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Art Through Time: A Global View

Cosmology and Belief Art: Dance Vest with Esù Staff Figures

» Yoruba artist, Igbóminà Region, Nigeria

Dance Vest with Esù Staff Figures

Dance Vest with Esù Staff Figures
Artist / Origin Yoruba artist, Igbóminà Region, Nigeria
Region: Africa
Date 20th century
Period: 1900 CE – 2010 CE
Material Wood, cowrie shells, leather, and pigment
Medium: Sculpture
Dimensions H: 20 in. (50.8 cm.) (with mount), W: 9 in. (22.86 cm.)
Location Newark Museum, Newark, NJ
Credit Courtesy of the Newark Museum, Gift of Bernard and Patricia Wagner
Artist / Origin: Yoruba artist, Igbóminà Region, Nigeria Region: Africa Date: 20th century Period: 1900 CE – 2010 CE Material: Wood, cowrie shells, leather, and pigment Medium: Sculpture Dimensions: H: 20 in. (50.8 cm.) (with mount), W: 9 in. (22.86 cm.) Location: Newark Museum, Newark, NJ Credit: Courtesy of the Newark Museum, Gift of Bernard and Patricia Wagner

The Yoruba people, numbering about twenty-five million, make up one of the oldest and largest African cultural groups.

Although divided into numerous subgroups, a common language and shared religious beliefs connect them. In Yoruba religion, art plays a critical role, considered a bridge between the physical and the metaphysical.

According to Yoruba belief, there are, in addition to a supreme creator god called Olòdúmarè, over 400 gods and goddesses (òrìsàs), each with its own personality and specific area of power. Olòdúmarè is neither worshipped directly nor represented in art. Instead, shrines are created in honor of the òrìsàs and sculptures and other objects are created to facilitate communication through them. The spirit of a god or goddess might be called upon to inhabit a statue, giving human form to the òrìsà or representing the patron who commissioned it. A dance staff or divinatory tray might act as a magnet for attracting the spiritual forces of the òrìsà. Likewise, during ritual performance, masks are believed to help draw the “inner head,” or spiritual essence, of the divine into the body of a participant.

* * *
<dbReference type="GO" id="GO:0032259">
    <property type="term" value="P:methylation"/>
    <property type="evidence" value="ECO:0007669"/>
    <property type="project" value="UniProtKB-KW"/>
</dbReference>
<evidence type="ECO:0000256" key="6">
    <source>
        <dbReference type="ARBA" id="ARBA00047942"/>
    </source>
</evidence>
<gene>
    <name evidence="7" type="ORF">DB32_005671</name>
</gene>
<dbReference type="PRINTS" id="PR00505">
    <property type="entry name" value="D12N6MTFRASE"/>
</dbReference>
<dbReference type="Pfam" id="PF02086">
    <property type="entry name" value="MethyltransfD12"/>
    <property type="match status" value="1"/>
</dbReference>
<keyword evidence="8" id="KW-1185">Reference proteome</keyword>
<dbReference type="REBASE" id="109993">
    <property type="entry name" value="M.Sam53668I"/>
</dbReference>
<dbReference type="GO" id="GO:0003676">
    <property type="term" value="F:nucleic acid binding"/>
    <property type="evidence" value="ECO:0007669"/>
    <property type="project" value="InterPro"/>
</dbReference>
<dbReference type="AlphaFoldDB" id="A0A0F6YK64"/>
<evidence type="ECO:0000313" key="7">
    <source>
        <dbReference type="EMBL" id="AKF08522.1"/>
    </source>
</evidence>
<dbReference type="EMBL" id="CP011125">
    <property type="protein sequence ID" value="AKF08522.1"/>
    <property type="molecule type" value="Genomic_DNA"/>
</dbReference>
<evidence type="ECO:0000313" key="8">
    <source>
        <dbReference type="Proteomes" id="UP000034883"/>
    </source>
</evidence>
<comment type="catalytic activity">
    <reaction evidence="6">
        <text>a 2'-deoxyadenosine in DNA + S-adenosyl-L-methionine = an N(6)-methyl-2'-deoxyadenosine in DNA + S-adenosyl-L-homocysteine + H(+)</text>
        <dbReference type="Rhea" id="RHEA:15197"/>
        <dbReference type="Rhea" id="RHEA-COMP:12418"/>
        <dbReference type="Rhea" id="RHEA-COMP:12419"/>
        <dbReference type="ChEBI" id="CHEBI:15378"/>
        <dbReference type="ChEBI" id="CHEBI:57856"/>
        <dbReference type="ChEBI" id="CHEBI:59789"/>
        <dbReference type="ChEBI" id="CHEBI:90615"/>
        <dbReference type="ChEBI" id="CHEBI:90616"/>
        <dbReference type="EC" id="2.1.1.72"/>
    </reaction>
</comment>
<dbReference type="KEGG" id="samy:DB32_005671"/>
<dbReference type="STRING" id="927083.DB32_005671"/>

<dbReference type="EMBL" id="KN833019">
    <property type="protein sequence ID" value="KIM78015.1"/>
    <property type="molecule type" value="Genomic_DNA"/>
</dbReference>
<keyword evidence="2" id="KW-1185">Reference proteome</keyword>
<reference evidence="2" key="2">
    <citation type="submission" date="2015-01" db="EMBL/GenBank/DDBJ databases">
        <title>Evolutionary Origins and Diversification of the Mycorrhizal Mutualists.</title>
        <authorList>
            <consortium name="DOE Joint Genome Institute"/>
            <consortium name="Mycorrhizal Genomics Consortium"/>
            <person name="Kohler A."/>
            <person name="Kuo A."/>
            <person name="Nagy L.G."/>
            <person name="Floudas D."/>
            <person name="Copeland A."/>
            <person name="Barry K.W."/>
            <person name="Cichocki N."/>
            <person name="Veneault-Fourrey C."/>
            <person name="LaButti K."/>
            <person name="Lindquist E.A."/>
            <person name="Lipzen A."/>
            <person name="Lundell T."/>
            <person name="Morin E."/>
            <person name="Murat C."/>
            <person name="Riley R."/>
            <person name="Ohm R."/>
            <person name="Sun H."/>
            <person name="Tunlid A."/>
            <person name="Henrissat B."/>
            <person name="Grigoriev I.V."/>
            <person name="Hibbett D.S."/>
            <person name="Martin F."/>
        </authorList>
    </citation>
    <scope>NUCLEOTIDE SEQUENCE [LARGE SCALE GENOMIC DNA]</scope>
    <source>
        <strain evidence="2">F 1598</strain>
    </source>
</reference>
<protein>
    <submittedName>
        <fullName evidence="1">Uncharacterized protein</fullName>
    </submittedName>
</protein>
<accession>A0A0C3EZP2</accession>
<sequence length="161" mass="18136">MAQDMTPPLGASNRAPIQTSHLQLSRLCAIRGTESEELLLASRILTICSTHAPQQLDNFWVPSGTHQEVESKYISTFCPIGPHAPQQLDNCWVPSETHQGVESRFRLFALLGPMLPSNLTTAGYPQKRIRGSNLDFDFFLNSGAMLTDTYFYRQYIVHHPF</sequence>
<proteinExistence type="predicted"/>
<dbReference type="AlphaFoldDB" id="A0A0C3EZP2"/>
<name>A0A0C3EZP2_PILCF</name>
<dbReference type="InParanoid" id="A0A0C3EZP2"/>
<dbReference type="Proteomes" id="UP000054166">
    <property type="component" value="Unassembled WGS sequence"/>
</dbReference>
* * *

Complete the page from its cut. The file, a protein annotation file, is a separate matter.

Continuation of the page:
The dance vest pictured here is comprised of several carved figures representing the god Esú, also called Eshu or Elegba. The òrìsà most frequently anthropomorphized in art, Esú has a contradictory nature. He is the intermediary between humans and the other gods of Yoruba pantheon as well as the one who brings chaos and conflict. Because of his role as messenger, Esú is often depicted on trays used in divination rituals. He is also found at liminal places such as doorways and crossroads due to his identity as an agent of change, The Esú sculptures seen here are enveloped in cowrie shells. Esú’s association with cowrie shells has a long history, although the precise reason for the linkage of the deity and these symbols of wealth is unclear.

Expert Perspective:
Babatunde Lawal, Professor of Art History, Virginia Commonwealth University